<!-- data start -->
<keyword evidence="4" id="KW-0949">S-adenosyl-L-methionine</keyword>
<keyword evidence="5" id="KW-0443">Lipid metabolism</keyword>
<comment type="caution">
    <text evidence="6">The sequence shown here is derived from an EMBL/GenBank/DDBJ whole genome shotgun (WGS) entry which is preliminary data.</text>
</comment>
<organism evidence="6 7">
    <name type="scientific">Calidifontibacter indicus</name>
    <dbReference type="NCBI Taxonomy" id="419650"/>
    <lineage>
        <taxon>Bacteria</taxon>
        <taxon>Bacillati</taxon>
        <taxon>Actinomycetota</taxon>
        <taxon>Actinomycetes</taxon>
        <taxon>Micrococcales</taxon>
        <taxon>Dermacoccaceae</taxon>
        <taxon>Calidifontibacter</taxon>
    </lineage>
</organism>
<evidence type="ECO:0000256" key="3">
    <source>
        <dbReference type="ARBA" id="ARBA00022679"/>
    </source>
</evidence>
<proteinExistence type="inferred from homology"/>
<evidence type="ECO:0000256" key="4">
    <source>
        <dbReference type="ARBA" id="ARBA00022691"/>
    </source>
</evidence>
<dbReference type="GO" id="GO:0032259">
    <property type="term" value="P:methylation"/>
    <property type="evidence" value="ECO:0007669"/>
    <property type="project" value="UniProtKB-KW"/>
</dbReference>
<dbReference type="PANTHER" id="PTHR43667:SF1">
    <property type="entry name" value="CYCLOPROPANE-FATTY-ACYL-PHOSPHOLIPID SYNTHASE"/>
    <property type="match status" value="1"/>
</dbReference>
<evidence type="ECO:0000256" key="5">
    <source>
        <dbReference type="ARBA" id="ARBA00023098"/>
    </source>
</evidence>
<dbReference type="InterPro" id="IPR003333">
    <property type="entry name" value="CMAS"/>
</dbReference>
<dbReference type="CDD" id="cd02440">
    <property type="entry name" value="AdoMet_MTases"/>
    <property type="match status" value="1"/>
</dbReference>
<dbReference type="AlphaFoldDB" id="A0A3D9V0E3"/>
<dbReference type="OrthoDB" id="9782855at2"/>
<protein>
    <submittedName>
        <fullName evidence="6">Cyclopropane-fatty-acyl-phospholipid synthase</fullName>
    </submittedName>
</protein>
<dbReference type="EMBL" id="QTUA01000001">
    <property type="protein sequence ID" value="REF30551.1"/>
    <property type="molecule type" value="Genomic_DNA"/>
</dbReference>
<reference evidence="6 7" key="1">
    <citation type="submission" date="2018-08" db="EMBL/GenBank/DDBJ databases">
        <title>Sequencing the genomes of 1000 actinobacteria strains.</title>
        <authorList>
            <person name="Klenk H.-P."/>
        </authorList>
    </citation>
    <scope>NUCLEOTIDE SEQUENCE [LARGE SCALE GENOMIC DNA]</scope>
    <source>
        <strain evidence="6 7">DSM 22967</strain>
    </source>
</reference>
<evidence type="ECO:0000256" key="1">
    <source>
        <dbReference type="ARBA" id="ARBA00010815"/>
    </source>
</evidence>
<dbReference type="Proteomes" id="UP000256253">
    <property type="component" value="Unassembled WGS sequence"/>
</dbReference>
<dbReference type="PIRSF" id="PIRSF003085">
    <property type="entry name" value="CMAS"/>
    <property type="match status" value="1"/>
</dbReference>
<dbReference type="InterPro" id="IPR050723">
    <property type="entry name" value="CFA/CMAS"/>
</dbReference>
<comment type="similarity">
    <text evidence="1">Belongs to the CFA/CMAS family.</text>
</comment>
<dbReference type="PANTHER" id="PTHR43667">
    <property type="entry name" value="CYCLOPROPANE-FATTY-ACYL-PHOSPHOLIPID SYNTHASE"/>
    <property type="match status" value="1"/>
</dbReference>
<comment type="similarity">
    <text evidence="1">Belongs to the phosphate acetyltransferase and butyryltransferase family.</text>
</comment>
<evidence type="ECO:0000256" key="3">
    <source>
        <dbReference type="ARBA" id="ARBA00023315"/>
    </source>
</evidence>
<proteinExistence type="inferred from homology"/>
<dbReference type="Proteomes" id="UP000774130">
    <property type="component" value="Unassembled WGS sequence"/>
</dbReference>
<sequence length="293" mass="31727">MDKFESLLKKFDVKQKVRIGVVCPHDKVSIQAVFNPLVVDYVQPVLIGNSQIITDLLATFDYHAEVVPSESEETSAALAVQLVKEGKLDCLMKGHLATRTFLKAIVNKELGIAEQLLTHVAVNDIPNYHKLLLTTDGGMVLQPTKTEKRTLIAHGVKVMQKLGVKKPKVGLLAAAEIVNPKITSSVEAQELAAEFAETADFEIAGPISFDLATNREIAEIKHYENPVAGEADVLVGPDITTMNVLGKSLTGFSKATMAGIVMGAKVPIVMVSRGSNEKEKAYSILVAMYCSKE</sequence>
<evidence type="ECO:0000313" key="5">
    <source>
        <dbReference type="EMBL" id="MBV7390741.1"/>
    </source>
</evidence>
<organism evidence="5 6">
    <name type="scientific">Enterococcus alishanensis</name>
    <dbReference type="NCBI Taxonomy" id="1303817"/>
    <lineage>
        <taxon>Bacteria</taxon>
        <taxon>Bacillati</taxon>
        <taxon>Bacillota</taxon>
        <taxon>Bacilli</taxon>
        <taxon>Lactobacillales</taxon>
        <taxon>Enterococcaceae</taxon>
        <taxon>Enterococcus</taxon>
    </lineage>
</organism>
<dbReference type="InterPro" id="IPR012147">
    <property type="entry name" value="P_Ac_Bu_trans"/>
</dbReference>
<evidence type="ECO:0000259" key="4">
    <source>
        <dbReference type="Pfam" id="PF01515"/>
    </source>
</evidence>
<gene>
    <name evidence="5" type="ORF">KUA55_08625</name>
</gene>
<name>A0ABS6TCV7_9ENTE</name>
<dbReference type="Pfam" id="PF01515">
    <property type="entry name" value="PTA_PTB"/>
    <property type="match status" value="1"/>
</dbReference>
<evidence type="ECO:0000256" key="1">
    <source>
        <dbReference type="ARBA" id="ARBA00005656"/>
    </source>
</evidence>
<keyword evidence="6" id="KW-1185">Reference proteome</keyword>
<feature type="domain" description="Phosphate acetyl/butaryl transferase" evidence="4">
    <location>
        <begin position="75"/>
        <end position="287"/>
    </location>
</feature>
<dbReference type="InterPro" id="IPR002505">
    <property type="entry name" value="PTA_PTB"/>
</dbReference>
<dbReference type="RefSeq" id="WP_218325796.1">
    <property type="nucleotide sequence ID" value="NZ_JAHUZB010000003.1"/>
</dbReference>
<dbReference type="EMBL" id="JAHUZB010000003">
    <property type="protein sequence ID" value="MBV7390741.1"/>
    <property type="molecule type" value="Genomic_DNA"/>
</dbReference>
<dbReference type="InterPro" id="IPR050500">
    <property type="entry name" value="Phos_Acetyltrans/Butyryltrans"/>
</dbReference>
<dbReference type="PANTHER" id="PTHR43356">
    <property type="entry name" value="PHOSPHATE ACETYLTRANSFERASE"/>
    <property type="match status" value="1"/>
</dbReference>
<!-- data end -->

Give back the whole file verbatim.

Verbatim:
<keyword evidence="4" id="KW-0949">S-adenosyl-L-methionine</keyword>
<keyword evidence="5" id="KW-0443">Lipid metabolism</keyword>
<comment type="caution">
    <text evidence="6">The sequence shown here is derived from an EMBL/GenBank/DDBJ whole genome shotgun (WGS) entry which is preliminary data.</text>
</comment>
<organism evidence="6 7">
    <name type="scientific">Calidifontibacter indicus</name>
    <dbReference type="NCBI Taxonomy" id="419650"/>
    <lineage>
        <taxon>Bacteria</taxon>
        <taxon>Bacillati</taxon>
        <taxon>Actinomycetota</taxon>
        <taxon>Actinomycetes</taxon>
        <taxon>Micrococcales</taxon>
        <taxon>Dermacoccaceae</taxon>
        <taxon>Calidifontibacter</taxon>
    </lineage>
</organism>
<evidence type="ECO:0000256" key="3">
    <source>
        <dbReference type="ARBA" id="ARBA00022679"/>
    </source>
</evidence>
<proteinExistence type="inferred from homology"/>
<evidence type="ECO:0000256" key="4">
    <source>
        <dbReference type="ARBA" id="ARBA00022691"/>
    </source>
</evidence>
<dbReference type="GO" id="GO:0032259">
    <property type="term" value="P:methylation"/>
    <property type="evidence" value="ECO:0007669"/>
    <property type="project" value="UniProtKB-KW"/>
</dbReference>
<dbReference type="PANTHER" id="PTHR43667:SF1">
    <property type="entry name" value="CYCLOPROPANE-FATTY-ACYL-PHOSPHOLIPID SYNTHASE"/>
    <property type="match status" value="1"/>
</dbReference>
<evidence type="ECO:0000256" key="5">
    <source>
        <dbReference type="ARBA" id="ARBA00023098"/>
    </source>
</evidence>
<dbReference type="InterPro" id="IPR003333">
    <property type="entry name" value="CMAS"/>
</dbReference>
<dbReference type="CDD" id="cd02440">
    <property type="entry name" value="AdoMet_MTases"/>
    <property type="match status" value="1"/>
</dbReference>
<dbReference type="AlphaFoldDB" id="A0A3D9V0E3"/>
<dbReference type="OrthoDB" id="9782855at2"/>
<protein>
    <submittedName>
        <fullName evidence="6">Cyclopropane-fatty-acyl-phospholipid synthase</fullName>
    </submittedName>
</protein>
<dbReference type="EMBL" id="QTUA01000001">
    <property type="protein sequence ID" value="REF30551.1"/>
    <property type="molecule type" value="Genomic_DNA"/>
</dbReference>
<reference evidence="6 7" key="1">
    <citation type="submission" date="2018-08" db="EMBL/GenBank/DDBJ databases">
        <title>Sequencing the genomes of 1000 actinobacteria strains.</title>
        <authorList>
            <person name="Klenk H.-P."/>
        </authorList>
    </citation>
    <scope>NUCLEOTIDE SEQUENCE [LARGE SCALE GENOMIC DNA]</scope>
    <source>
        <strain evidence="6 7">DSM 22967</strain>
    </source>
</reference>
<evidence type="ECO:0000256" key="1">
    <source>
        <dbReference type="ARBA" id="ARBA00010815"/>
    </source>
</evidence>
<dbReference type="Proteomes" id="UP000256253">
    <property type="component" value="Unassembled WGS sequence"/>
</dbReference>
<dbReference type="PIRSF" id="PIRSF003085">
    <property type="entry name" value="CMAS"/>
    <property type="match status" value="1"/>
</dbReference>
<dbReference type="InterPro" id="IPR050723">
    <property type="entry name" value="CFA/CMAS"/>
</dbReference>
<comment type="similarity">
    <text evidence="1">Belongs to the CFA/CMAS family.</text>
</comment>
<dbReference type="PANTHER" id="PTHR43667">
    <property type="entry name" value="CYCLOPROPANE-FATTY-ACYL-PHOSPHOLIPID SYNTHASE"/>
    <property type="match status" value="1"/>
</dbReference>
<comment type="similarity">
    <text evidence="1">Belongs to the phosphate acetyltransferase and butyryltransferase family.</text>
</comment>
<evidence type="ECO:0000256" key="3">
    <source>
        <dbReference type="ARBA" id="ARBA00023315"/>
    </source>
</evidence>
<proteinExistence type="inferred from homology"/>
<dbReference type="Proteomes" id="UP000774130">
    <property type="component" value="Unassembled WGS sequence"/>
</dbReference>
<sequence length="293" mass="31727">MDKFESLLKKFDVKQKVRIGVVCPHDKVSIQAVFNPLVVDYVQPVLIGNSQIITDLLATFDYHAEVVPSESEETSAALAVQLVKEGKLDCLMKGHLATRTFLKAIVNKELGIAEQLLTHVAVNDIPNYHKLLLTTDGGMVLQPTKTEKRTLIAHGVKVMQKLGVKKPKVGLLAAAEIVNPKITSSVEAQELAAEFAETADFEIAGPISFDLATNREIAEIKHYENPVAGEADVLVGPDITTMNVLGKSLTGFSKATMAGIVMGAKVPIVMVSRGSNEKEKAYSILVAMYCSKE</sequence>
<evidence type="ECO:0000313" key="5">
    <source>
        <dbReference type="EMBL" id="MBV7390741.1"/>
    </source>
</evidence>
<organism evidence="5 6">
    <name type="scientific">Enterococcus alishanensis</name>
    <dbReference type="NCBI Taxonomy" id="1303817"/>
    <lineage>
        <taxon>Bacteria</taxon>
        <taxon>Bacillati</taxon>
        <taxon>Bacillota</taxon>
        <taxon>Bacilli</taxon>
        <taxon>Lactobacillales</taxon>
        <taxon>Enterococcaceae</taxon>
        <taxon>Enterococcus</taxon>
    </lineage>
</organism>
<dbReference type="InterPro" id="IPR012147">
    <property type="entry name" value="P_Ac_Bu_trans"/>
</dbReference>
<evidence type="ECO:0000259" key="4">
    <source>
        <dbReference type="Pfam" id="PF01515"/>
    </source>
</evidence>
<gene>
    <name evidence="5" type="ORF">KUA55_08625</name>
</gene>
<name>A0ABS6TCV7_9ENTE</name>
<dbReference type="Pfam" id="PF01515">
    <property type="entry name" value="PTA_PTB"/>
    <property type="match status" value="1"/>
</dbReference>
<evidence type="ECO:0000256" key="1">
    <source>
        <dbReference type="ARBA" id="ARBA00005656"/>
    </source>
</evidence>
<keyword evidence="6" id="KW-1185">Reference proteome</keyword>
<feature type="domain" description="Phosphate acetyl/butaryl transferase" evidence="4">
    <location>
        <begin position="75"/>
        <end position="287"/>
    </location>
</feature>
<dbReference type="InterPro" id="IPR002505">
    <property type="entry name" value="PTA_PTB"/>
</dbReference>
<dbReference type="RefSeq" id="WP_218325796.1">
    <property type="nucleotide sequence ID" value="NZ_JAHUZB010000003.1"/>
</dbReference>
<dbReference type="EMBL" id="JAHUZB010000003">
    <property type="protein sequence ID" value="MBV7390741.1"/>
    <property type="molecule type" value="Genomic_DNA"/>
</dbReference>
<dbReference type="InterPro" id="IPR050500">
    <property type="entry name" value="Phos_Acetyltrans/Butyryltrans"/>
</dbReference>
<dbReference type="PANTHER" id="PTHR43356">
    <property type="entry name" value="PHOSPHATE ACETYLTRANSFERASE"/>
    <property type="match status" value="1"/>
</dbReference>